Installing Manjaro inside a VirtualBox virtual machine is a great way to give the operating system a test run or to install some Linux software that you don’t want to run on your main system. If you’re a Windows user, this is also a convenient way to stick a toe in the water with Linux, with the other option being to dual boot Windows 10 and Manjaro.
Manjaro is a user friendly Linux distribution with a lot of features to offer. In this tutorial, we’ll guide you through the installation of Manjaro on a virtual machine and show you the best configuration options to get the most out of the VM.
In this tutorial you will learn:
- How to install Manjaro in a VirtualBox virtual machine
- Optimal settings for a Manjaro VM
|Category||Requirements, Conventions or Software Version Used|
|Other||Privileged access to your Linux system as root or via the
# – requires given linux commands to be executed with root privileges either directly as a root user or by use of
$ – requires given linux commands to be executed as a regular non-privileged user
To get started, you’ll really just need two things. You need to download Manjaro and download VirtualBox. There are a lot of editions available for Manjaro that differ by the GUI installed. It doesn’t matter whether you choose XFCE, KDE, GNOME, or any other desktop environment, or go with the command line installer Manjaro Architect. VirtualBox can install any of them, so just choose whichever you prefer.
Create a New Virtual Machine
This section of the tutorial will guide you through setting up the new virtual machine with optimal settings. Once you have VirtualBox installed and your Manjaro ISO file downloaded, follow along with the steps below to create a new virtual machine in VirtualBox.
- Get started by opening VirtualBox and clicking the “new” button at the top.
- Now you’ll select a name for the virtual machine and a location for the files to be stored. It’s important that you choose “Type: Linux” and “Version: Arch Linux.” Manjaro is based on Arch Linux, so that’s why it’s safe to let VirtualBox think we’re running Arch (there is no option to select Manjaro).
- Next you will select how much RAM to allocate for the new virtual machine. By default, VirtualBox suggests 1 GB (1024 MB) of memory. And the Manjaro system requirements concur with this recommendation. However, the VM will run noticeably smoother if you allocate 2 GB or more, so consider increasing if you can spare it.
- You can click through the next few menus and keep everything at the default/suggested values, until you reach the “file location and size” screen. This is where you choose the size of your hard drive. We recommend 15 GB or more, depending on how much software you plan to install on it. Click “create” after you’ve chosen a size for the hard drive.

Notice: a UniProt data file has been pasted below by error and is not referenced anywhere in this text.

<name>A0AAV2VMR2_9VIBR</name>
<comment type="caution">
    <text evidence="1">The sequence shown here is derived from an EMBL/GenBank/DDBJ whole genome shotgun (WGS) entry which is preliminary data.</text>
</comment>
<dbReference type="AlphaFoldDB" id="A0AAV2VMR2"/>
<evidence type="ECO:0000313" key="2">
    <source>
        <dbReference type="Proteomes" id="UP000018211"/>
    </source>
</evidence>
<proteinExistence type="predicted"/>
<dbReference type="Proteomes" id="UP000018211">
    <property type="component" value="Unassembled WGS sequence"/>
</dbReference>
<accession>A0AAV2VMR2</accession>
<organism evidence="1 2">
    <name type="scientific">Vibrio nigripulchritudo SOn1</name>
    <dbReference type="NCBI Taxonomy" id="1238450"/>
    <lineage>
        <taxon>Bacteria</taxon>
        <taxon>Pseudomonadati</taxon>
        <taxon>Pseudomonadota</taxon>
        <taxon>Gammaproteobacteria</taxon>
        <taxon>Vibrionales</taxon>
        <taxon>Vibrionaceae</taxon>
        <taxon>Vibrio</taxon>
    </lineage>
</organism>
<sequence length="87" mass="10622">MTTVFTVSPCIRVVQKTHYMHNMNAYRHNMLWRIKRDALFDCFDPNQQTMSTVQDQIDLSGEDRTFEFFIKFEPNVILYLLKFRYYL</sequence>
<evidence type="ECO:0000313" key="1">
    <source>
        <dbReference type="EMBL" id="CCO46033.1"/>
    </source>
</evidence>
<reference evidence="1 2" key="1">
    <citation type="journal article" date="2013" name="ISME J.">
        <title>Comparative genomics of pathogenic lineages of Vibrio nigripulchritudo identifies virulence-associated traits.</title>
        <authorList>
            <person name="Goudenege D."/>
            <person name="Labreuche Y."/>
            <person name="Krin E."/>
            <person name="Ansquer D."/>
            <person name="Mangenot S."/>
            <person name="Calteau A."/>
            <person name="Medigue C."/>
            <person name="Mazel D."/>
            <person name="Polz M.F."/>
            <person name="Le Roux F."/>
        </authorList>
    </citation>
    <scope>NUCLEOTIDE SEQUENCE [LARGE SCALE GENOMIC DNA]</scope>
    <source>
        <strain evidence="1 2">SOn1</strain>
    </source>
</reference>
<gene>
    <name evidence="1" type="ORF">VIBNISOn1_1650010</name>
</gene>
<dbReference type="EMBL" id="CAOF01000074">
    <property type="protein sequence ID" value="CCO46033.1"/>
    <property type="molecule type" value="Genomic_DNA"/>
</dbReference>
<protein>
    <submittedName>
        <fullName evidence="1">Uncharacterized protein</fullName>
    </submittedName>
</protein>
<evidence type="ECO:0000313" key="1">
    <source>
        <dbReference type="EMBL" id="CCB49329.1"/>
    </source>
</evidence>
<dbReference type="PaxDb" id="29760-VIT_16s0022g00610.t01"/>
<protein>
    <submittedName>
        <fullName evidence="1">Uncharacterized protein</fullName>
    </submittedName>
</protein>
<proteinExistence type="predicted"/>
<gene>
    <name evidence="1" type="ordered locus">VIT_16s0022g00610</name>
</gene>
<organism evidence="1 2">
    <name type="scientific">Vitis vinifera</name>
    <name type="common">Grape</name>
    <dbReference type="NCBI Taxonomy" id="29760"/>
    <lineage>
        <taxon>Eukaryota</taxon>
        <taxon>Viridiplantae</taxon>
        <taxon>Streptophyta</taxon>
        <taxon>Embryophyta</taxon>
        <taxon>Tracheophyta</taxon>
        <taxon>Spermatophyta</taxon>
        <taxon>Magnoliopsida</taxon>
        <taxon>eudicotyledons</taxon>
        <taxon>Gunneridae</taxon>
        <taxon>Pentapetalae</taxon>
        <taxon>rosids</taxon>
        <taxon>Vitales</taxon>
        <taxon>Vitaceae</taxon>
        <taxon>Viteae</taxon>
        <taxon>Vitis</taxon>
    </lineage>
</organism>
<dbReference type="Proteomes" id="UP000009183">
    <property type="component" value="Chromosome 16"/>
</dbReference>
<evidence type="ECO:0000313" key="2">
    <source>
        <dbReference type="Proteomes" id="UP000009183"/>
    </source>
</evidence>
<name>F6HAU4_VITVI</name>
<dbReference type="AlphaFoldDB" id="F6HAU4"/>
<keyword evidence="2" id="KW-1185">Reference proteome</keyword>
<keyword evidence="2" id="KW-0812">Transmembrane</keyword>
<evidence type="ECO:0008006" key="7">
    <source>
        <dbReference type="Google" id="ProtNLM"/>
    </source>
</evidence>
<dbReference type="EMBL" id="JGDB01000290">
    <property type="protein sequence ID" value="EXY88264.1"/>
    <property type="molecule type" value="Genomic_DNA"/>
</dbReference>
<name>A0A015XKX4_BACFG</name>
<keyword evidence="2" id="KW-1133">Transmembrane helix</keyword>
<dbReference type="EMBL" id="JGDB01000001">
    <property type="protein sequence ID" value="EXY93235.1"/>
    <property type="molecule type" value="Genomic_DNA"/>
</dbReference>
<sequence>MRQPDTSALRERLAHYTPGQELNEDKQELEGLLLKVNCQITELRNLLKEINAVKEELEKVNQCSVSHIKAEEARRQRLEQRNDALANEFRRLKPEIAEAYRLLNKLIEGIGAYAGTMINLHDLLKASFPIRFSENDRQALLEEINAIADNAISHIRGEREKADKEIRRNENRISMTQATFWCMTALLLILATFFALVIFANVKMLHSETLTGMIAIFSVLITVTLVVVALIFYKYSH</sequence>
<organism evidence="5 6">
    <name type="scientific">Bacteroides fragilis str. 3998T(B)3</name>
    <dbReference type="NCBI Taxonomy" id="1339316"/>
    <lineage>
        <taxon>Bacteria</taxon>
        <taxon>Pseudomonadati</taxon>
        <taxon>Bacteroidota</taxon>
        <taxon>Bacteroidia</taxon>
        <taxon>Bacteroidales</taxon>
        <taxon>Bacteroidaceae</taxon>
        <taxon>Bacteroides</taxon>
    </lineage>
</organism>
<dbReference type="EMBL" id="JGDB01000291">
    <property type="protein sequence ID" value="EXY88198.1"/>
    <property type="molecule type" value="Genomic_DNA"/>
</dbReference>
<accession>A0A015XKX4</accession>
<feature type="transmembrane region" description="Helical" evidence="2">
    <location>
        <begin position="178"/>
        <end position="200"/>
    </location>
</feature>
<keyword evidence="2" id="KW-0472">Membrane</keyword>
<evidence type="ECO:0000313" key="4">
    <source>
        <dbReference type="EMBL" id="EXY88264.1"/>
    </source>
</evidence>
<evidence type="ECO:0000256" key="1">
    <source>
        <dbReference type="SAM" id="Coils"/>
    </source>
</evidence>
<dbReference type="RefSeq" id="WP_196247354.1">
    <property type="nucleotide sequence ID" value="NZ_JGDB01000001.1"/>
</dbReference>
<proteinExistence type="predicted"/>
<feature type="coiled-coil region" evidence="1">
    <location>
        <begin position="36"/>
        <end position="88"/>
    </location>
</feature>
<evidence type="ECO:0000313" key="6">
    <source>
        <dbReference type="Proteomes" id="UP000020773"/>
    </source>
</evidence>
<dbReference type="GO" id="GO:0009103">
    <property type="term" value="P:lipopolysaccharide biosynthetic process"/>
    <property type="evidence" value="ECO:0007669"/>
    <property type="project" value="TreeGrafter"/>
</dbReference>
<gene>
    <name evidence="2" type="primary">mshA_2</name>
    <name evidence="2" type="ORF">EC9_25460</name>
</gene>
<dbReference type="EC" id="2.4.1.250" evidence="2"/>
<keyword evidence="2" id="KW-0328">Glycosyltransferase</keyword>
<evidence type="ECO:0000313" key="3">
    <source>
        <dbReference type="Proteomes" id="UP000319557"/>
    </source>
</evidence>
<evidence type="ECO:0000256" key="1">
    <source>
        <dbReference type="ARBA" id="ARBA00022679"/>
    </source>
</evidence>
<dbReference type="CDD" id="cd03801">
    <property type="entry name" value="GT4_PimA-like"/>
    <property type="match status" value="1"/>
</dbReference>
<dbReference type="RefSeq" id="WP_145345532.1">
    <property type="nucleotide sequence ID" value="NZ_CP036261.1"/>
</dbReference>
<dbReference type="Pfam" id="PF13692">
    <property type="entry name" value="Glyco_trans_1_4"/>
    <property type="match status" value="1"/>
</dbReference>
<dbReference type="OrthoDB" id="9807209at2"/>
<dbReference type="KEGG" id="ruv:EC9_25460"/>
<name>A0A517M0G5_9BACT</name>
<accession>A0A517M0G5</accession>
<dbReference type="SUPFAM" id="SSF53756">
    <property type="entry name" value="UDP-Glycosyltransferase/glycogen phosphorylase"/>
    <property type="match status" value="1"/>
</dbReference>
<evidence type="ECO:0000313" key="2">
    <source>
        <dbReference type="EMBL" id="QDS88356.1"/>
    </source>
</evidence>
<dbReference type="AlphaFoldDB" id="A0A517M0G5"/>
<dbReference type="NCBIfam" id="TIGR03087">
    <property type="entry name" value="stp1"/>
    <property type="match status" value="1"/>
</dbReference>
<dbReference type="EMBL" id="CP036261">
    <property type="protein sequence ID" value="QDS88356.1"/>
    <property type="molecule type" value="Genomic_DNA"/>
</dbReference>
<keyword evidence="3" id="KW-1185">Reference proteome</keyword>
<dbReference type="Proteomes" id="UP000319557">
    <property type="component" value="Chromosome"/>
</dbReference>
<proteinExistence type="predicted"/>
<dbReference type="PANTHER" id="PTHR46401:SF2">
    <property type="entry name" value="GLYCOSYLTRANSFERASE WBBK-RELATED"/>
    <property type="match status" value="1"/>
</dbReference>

The virtual machine has been created, but we still need to install Manjaro on it. See the next section for instructions.
Install Manjaro in a VirtualBox Virtual Machine
- Highlight your newly created VM and click “start” at the top.
- Since there is no operating system to load, VirtualBox will ask us for the location of an installer image. Click on the little folder icon to open the optical disk selector.
- Next, click on “add” to locate the Manjaro ISO file you downloaded earlier, then select your ISO file and click “open”.
- Your VM will boot to the ISO file and you can install Manjaro. Follow along with our Manjaro Linux installation guide if you need any more help. The operating system will install to the virtual machine exactly as it would on a physical machine – you don’t need to do anything special.
Manjaro VirtualBox Settings
In order to get resolution scaling to work, VirtualBox recommends changing the graphics controller to “VBoxSVGA,” as you can see in this screenshot:
Personally, I’ve had varying levels of success with that method. It seems to break every once in a while when a new update comes out either for Manjaro or VirtualBox. To try it, just make sure the virtual machine is totally powered off, right click it, and open settings. You’ll be able to change the graphics controller in the display menu.
If that doesn’t work and you need to change the resolution of the virtual machine, you’re probably stuck with just changing the resolution within Manjaro’s settings. That method always works.
While you’re in the settings menu, you may want to consider allocating another CPU core (or 2) to your Manjaro VM, as long as you can spare it. This isn’t a setting that can be configured when creating the VM, but it’s a good one to change now for increased smoothness. Look inside the “processor” settings under “system.”
If you’d like to utilize a shared clipboard between the host OS and virtual machine, as well as drag and drop functionality, you will need to install VirtualBox guest additions.
VirtualBox really makes it easy to run a separate system on your computer without needing the extra hardware. Having a virtualized version of Manjaro gives you a lot of flexibility to test applications or maintain a separated environment from your host system.